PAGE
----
Jim Stovall is an influential speaker and author and despite being blind he became an Olympic weight lifting champion and an Emmy award winner. In a lecture on ‘the Mastery TV’ he tells the story about the person who has influenced him most:

When I was 17 years old I was asked to do some physical exams for the college I was about to apply to. I did some routine eye test and then I found myself in front of 3 doctors who told me: “Jim, someday you are going to be totally blind, and there isn’t anything we can do about it.” My whole world stopped! I didn’t know what I was going to do, so I just went into my famous denial phase and I just went on to college.

Near my college there was a school for blind children. I don’t know what my motives were, perhaps I was trying to make a deal with god, but I went there and met with the principal. I told him that I have no background working with blind kids but I’d like to teach here. He said that if I’m serious about it there is one kid I can kind of work with, one-on-one. He told me that Christopher is 4 years old, totally blind, lots of other physical problems, and they had determined that he was never going to learn or advance anymore than he already had. “Just keep him quiet and away from the other kids,” they said.

(Don’t you ever forget – said Jim to his audiences – that we always live up to the expectations we have for ourselves or those that we allow others to place upon us.)

They gave me a brief training – “you must keep his shoes tied so that he will not trip over his shoe-laces and keep him away from stairs. Other than that we don’t care what you do with him.”

When I first met Christopher I said to him: “Young man, before I leave here, no matter how many days or years it will take, you are at the very least going to learn how to tie you shoes and climb the stairs.” And he said: “No, I can’t.”
And I said: “Yes, you can.”
“No I can’t.” He said. And it went on and on, “yes you can”, “no, I can’t”, just as expected from a stubborn 4-year- old child.

I started my studies in the university and every afternoon I spent time with Christopher.  And at one point my vision had deteriorated so that I couldn’t get around or read on my own anymore. I had not known what I know now, so I was prepared to do the only thing I did knew to do … which was to quit! I had a PhD in quitting. I went over to the school for the blind, met the principal and told him that I have to drop out of college, and that I can’t come there anymore, and this would be my last day. I didn’t realize that Chris had been dropped off early that day and was standing outside the door and listened to the conversation. So as I went out to tell him goodbye, that I love him and that I can’t continue. Chris turned to me and said: “Yes, you can.”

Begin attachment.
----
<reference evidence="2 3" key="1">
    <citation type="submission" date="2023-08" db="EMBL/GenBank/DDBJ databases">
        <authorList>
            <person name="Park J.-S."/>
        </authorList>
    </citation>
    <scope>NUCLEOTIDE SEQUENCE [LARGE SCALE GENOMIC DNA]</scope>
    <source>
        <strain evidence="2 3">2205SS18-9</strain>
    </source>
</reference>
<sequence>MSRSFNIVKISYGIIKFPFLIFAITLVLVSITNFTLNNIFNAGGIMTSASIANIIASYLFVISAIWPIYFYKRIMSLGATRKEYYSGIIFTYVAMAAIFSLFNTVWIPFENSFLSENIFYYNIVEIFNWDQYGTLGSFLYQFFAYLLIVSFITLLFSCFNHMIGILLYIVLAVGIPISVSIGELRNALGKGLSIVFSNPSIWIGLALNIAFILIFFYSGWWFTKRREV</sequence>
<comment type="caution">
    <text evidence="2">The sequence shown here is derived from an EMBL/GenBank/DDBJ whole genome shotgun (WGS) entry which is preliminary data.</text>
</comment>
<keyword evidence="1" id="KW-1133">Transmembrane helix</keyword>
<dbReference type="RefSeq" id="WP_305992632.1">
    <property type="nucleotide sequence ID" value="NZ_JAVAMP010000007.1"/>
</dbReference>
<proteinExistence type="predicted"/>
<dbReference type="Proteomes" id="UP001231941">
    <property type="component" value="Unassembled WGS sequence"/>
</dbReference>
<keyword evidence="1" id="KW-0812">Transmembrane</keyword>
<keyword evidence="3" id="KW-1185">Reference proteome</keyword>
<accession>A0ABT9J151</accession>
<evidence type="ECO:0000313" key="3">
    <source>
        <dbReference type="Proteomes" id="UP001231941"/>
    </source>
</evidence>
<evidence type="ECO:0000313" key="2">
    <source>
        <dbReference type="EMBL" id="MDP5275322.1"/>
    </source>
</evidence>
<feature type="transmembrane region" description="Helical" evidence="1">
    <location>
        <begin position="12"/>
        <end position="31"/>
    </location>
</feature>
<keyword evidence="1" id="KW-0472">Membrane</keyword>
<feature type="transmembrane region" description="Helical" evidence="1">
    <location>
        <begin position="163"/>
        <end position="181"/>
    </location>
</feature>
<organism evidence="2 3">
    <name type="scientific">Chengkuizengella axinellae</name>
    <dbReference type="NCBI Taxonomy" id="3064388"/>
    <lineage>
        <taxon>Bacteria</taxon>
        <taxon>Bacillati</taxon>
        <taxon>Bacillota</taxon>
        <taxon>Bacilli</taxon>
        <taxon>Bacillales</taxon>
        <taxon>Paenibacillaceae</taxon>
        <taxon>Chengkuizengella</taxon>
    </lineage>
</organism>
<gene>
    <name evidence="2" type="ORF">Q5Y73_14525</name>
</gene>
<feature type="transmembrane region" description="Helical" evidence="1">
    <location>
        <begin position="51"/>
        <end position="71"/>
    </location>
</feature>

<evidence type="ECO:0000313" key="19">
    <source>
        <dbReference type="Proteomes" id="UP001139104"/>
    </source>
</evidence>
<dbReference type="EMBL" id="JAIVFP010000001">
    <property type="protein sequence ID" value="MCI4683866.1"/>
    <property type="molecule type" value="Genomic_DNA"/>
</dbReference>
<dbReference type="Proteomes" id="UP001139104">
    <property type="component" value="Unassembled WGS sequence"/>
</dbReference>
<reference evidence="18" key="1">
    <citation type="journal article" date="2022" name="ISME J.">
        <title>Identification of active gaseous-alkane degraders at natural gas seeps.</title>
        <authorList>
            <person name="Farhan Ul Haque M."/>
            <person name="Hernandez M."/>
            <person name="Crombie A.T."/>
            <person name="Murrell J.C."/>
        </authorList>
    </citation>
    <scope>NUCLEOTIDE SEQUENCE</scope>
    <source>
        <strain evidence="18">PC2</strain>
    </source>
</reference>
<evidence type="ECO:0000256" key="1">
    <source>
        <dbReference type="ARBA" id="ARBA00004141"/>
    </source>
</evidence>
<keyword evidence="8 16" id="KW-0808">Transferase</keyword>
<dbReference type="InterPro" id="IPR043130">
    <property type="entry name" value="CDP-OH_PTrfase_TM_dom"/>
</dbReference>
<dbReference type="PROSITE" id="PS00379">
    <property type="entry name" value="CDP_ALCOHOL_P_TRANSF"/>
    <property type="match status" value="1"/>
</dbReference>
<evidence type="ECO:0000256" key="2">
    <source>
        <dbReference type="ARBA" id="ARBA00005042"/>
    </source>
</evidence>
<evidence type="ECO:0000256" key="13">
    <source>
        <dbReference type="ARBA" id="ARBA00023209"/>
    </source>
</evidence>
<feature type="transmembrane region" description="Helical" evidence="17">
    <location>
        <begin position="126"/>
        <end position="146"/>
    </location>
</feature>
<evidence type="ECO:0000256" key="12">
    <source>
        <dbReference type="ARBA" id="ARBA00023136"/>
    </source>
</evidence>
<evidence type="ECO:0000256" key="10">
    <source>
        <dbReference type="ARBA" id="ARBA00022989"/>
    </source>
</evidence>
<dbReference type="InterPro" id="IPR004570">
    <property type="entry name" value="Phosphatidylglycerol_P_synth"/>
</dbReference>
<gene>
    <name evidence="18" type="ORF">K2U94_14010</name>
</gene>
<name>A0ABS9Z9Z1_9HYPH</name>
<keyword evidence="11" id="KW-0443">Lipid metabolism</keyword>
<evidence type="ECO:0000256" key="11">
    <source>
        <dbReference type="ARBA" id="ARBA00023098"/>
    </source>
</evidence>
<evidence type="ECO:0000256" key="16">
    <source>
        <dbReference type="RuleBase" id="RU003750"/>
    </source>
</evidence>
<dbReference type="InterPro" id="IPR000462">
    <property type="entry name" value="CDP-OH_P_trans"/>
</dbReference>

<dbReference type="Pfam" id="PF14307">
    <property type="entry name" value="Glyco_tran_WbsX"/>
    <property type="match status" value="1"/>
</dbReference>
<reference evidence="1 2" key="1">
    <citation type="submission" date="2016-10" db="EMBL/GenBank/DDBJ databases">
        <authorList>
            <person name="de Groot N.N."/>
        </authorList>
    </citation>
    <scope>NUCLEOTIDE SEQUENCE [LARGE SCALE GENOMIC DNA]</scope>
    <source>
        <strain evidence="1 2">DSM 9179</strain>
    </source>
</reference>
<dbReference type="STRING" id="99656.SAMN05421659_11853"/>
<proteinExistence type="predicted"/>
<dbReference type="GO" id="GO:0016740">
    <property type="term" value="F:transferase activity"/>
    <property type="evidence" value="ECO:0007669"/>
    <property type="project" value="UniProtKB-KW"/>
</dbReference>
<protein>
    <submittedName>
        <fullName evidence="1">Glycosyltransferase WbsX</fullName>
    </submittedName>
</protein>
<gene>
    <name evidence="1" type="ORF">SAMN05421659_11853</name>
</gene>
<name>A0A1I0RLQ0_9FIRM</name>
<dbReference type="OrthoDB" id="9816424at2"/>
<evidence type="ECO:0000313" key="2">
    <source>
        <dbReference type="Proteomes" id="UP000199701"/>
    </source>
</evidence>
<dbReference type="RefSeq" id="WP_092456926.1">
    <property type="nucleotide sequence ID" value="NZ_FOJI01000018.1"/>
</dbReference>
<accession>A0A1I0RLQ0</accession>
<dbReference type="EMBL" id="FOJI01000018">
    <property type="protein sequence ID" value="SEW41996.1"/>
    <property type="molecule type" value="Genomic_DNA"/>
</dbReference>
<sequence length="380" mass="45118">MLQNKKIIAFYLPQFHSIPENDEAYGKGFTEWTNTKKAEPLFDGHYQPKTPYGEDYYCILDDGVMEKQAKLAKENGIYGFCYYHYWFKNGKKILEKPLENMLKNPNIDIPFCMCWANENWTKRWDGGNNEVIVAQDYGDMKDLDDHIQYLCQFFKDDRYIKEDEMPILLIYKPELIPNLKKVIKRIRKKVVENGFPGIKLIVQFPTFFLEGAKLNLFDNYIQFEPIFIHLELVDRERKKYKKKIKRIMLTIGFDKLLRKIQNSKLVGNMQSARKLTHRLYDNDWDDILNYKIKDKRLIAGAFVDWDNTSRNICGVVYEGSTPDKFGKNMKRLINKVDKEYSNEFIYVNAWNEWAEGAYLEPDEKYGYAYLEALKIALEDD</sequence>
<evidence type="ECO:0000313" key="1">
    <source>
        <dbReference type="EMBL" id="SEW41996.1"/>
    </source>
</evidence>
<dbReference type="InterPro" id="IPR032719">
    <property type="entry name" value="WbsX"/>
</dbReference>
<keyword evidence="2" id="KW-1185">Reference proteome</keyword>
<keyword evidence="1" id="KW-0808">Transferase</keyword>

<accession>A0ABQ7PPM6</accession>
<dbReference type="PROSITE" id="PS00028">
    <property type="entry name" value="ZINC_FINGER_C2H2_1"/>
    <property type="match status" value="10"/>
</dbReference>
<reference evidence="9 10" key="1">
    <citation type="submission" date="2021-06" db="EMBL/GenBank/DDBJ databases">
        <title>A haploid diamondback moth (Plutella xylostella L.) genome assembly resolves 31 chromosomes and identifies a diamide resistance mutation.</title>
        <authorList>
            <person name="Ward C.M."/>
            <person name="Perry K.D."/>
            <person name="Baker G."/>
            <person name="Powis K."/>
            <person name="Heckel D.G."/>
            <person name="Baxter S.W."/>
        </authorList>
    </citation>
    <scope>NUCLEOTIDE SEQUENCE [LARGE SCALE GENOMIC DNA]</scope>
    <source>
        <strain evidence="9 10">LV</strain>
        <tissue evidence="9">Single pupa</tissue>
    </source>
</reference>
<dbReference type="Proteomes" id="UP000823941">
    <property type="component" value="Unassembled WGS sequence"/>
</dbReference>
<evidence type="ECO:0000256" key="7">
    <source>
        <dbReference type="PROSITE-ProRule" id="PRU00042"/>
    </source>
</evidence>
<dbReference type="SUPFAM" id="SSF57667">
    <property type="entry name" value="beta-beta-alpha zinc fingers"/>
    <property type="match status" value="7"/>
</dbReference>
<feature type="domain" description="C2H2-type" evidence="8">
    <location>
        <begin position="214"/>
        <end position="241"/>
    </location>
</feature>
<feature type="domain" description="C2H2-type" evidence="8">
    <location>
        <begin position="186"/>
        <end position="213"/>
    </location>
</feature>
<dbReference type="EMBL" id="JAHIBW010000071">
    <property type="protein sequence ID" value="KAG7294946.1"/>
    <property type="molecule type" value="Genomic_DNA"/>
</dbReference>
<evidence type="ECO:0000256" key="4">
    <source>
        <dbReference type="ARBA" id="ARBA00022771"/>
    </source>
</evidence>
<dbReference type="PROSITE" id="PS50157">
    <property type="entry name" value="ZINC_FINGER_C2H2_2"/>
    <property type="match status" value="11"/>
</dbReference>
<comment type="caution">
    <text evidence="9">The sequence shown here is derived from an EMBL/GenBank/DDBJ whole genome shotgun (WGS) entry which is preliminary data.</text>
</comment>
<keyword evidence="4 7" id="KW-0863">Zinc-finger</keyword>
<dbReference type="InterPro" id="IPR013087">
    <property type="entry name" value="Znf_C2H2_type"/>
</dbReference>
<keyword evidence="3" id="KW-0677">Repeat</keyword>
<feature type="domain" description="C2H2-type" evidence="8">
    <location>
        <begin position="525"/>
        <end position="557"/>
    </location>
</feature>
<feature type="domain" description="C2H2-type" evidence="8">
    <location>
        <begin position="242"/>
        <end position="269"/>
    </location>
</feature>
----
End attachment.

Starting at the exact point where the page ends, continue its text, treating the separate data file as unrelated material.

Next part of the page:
Then I said: “No, I can’t.” He said: “Yes, you can.”

As I was preparing to explain to this poor and ignorant 4-year-old child how this is somehow different, this was not like learning how to tie your shoes, this is like going to a major university – it hit me like a ton of bricks. ‘Stovall, either get up and do something with your life or quit lying to this kid. Because if it works for tying shoes and for climbing stairs it works for finishing college, as well.

Three years later I graduated from the university with honors and with two degrees. That same week I had the privilege of my life to see the last thing I really remember seeing before I lost my sight completely – I saw Christopher, 7 years old, climbing 3 flights of stairs, turning to sit on the top stair and tie both of his shoes.

So that is the person that impacted my life the most. It was a child that entered my life for 3 years in order to teach me the wisdom – that no matter what the dream inside of you is, the answer is ‘yes, you can’, because the dream would not have been put inside of you if you didn’t have the capacity to achieve it.

About six week after this miraculous day Chris died of a brain tumor. This was the condition that had caused him to lose his sight in the first place.  And I, in my lectures, tell his story and by this I bring about his contribution to the world.
(Jim Stovall, Masrety T.V. In the Blog there is a link to the lecture)

I know that such stories may sound exceptional and that are many unrealized dreams out there, but still there is something unique in the stubborn wisdom of the little child that affected me the same way it affected Jim Stovall….

Fireworks (52)
Shuka, Thursday, April 08, 2010


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